The fog of expectationBMJ 2004; 329 doi: https://doi.org/10.1136/bmj.329.7480.1495-a (Published 16 December 2004) Cite this as: BMJ 2004;329:1495
- Edwin P Kirk, staff specialist ()1
The demented elderly man arrived in the emergency department with a note from his nursing home: “cough and shortness of breath worsening over the past 7 days.” He had a low grade fever but did not seem too unwell, and my examination revealed only some crepitations at the base of the right lung. Chest infection, I thought, and the x ray did show some patchy opacification in the right lower lobe. I started some antibiotics and sent him to the ward. A couple of hours later, the medical registrar phoned me and gently informed me that the opacities I had seen were, in fact, the entire lung—collapsed as a result of the huge pneumothorax which ought to have been impossible to miss.
One Saturday night a few weeks later, I found myself the only doctor on an island, home to an Aboriginal community. A 14 year old girl, 32 weeks pregnant, a shy and diffident historian, attended the island's hospital complaining of lower abdominal pain. She too had a low grade fever. I suspected urinary tractinfection, and a very cloudy urine specimen was positive for blood and protein. I sent her away with antibiotics. Fortunately for us both, and very fortunately for her baby, she re-presented soon afterwards, giving me the chance to make the correct diagnosis (labour) in time for a helicopter to take her to someone more qualified than I to manage the footling breech delivery of a premature baby. The urine had been cloudy because it was full of vernix.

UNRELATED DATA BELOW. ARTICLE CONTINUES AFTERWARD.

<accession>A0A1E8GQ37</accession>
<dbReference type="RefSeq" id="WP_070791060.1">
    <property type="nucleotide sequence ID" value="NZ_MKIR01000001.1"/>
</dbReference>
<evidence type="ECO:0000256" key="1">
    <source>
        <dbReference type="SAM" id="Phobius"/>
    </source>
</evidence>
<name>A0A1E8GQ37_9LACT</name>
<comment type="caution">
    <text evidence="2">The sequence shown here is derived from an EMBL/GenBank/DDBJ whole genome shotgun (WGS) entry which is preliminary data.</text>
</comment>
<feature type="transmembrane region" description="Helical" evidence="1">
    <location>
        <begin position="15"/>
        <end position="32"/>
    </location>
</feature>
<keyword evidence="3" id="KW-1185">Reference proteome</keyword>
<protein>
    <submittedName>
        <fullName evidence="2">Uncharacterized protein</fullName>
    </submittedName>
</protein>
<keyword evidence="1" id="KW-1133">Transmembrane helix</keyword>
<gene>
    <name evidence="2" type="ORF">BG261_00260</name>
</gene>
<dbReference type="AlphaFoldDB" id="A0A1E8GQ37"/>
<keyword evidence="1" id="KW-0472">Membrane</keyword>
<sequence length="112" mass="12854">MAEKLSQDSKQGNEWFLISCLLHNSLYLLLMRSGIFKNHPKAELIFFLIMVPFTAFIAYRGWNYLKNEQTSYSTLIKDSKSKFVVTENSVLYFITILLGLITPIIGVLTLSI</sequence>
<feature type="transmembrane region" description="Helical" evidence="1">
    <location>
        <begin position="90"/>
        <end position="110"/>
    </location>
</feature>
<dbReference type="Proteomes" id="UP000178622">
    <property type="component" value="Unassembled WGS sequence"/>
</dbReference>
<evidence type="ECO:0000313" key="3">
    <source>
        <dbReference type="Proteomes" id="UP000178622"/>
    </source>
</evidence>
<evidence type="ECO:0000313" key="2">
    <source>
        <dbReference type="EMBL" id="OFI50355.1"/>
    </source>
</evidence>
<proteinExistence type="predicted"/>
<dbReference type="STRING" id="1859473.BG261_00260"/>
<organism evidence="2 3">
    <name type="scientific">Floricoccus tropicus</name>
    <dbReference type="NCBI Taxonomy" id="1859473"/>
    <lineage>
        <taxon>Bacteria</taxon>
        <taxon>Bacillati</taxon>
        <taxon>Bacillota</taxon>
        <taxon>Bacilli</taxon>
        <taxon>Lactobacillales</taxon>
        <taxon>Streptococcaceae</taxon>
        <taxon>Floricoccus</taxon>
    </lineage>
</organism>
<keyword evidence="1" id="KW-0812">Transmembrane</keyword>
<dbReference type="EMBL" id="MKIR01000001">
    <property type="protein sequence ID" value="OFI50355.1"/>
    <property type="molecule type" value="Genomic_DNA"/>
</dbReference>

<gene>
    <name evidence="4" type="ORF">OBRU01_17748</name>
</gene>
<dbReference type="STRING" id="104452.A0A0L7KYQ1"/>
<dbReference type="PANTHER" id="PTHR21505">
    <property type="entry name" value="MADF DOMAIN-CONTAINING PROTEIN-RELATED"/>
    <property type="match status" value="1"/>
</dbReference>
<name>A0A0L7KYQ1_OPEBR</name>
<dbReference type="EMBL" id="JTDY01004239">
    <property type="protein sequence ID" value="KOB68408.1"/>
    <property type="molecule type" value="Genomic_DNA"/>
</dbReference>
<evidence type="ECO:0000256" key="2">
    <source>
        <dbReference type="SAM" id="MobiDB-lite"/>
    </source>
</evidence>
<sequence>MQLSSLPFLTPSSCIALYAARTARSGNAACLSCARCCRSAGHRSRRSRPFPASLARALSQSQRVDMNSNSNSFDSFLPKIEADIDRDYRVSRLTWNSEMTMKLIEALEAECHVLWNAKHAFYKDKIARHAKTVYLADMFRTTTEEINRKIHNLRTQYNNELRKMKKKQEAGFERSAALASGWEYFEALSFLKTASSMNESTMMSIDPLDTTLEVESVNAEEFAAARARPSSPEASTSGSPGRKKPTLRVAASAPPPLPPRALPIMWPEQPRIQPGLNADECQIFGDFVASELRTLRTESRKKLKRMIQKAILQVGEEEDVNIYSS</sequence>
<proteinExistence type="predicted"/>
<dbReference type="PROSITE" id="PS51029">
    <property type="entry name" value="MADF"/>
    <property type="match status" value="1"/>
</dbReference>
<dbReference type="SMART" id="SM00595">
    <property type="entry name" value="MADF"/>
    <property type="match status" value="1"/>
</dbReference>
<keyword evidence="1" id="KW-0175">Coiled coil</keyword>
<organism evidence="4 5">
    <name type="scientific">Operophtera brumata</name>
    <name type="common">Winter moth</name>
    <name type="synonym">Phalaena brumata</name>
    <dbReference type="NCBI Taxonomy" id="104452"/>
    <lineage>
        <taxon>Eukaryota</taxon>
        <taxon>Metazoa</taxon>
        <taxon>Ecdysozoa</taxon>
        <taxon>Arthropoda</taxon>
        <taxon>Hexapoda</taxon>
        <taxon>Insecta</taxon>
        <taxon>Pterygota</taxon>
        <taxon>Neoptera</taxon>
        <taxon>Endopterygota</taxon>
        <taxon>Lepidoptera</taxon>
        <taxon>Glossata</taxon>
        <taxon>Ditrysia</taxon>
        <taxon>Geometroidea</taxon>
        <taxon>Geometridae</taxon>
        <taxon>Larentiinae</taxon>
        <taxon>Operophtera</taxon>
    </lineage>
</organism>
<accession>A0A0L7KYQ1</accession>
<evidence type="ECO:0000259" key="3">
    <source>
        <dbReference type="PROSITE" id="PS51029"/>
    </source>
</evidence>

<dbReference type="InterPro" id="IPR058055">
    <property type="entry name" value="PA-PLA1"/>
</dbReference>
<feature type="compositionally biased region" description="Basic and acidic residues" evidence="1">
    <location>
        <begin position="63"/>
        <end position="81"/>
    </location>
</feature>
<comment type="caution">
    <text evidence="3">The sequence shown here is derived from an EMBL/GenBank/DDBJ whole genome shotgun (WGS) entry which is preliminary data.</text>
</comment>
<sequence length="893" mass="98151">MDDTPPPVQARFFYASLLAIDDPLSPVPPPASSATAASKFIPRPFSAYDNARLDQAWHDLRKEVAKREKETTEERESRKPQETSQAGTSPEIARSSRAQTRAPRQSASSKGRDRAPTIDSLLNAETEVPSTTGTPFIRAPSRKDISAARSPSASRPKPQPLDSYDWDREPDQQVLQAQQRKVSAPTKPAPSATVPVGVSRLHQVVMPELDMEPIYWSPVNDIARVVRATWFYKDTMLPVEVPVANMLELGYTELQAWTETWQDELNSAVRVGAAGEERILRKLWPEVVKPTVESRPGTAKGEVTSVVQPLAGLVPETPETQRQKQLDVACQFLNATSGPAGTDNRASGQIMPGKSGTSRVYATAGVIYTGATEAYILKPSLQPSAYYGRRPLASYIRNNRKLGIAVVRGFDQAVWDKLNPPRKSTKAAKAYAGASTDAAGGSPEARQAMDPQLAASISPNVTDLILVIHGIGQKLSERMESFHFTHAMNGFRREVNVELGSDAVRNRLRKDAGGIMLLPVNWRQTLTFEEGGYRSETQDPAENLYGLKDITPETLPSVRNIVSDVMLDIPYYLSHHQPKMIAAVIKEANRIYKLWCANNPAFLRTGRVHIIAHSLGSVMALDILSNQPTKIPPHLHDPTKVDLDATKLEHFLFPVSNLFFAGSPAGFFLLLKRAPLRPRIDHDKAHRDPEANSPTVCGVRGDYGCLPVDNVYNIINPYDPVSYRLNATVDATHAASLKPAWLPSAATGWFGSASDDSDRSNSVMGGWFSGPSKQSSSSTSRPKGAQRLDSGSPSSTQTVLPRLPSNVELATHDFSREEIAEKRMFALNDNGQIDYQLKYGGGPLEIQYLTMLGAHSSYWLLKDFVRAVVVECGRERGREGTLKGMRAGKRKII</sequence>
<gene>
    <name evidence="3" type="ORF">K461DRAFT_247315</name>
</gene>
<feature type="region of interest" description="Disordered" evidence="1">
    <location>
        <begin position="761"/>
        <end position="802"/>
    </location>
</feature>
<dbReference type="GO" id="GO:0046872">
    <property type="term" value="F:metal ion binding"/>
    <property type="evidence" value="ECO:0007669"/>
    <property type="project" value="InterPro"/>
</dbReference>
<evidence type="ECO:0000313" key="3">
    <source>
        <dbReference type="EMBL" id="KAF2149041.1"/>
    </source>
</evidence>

I was young, inexperienced, and overconfident. In each case, lacking a clear history, I made things harder for myself by doing an inadequate examination. But the biggest mistake, common to both of these stories, was of leaping to a conclusion early and then seeing what I expected to see. Expectations can fog your vision. It's best to wait until all the evidence is in before attempting a synthesis.
Competing interests None declared.
In October Minerva asked readers to submit their tales of clinical, career, or other mistakes, for publication in this issue. First to respond were Dave Sackett and Richard Smith, followed by others, some of whose confessions are printed below. You can see all the responses and add your own contribution on bmj.com (http://bmj.bmjjournals.com/cgi/content/full/329/7474/DC3)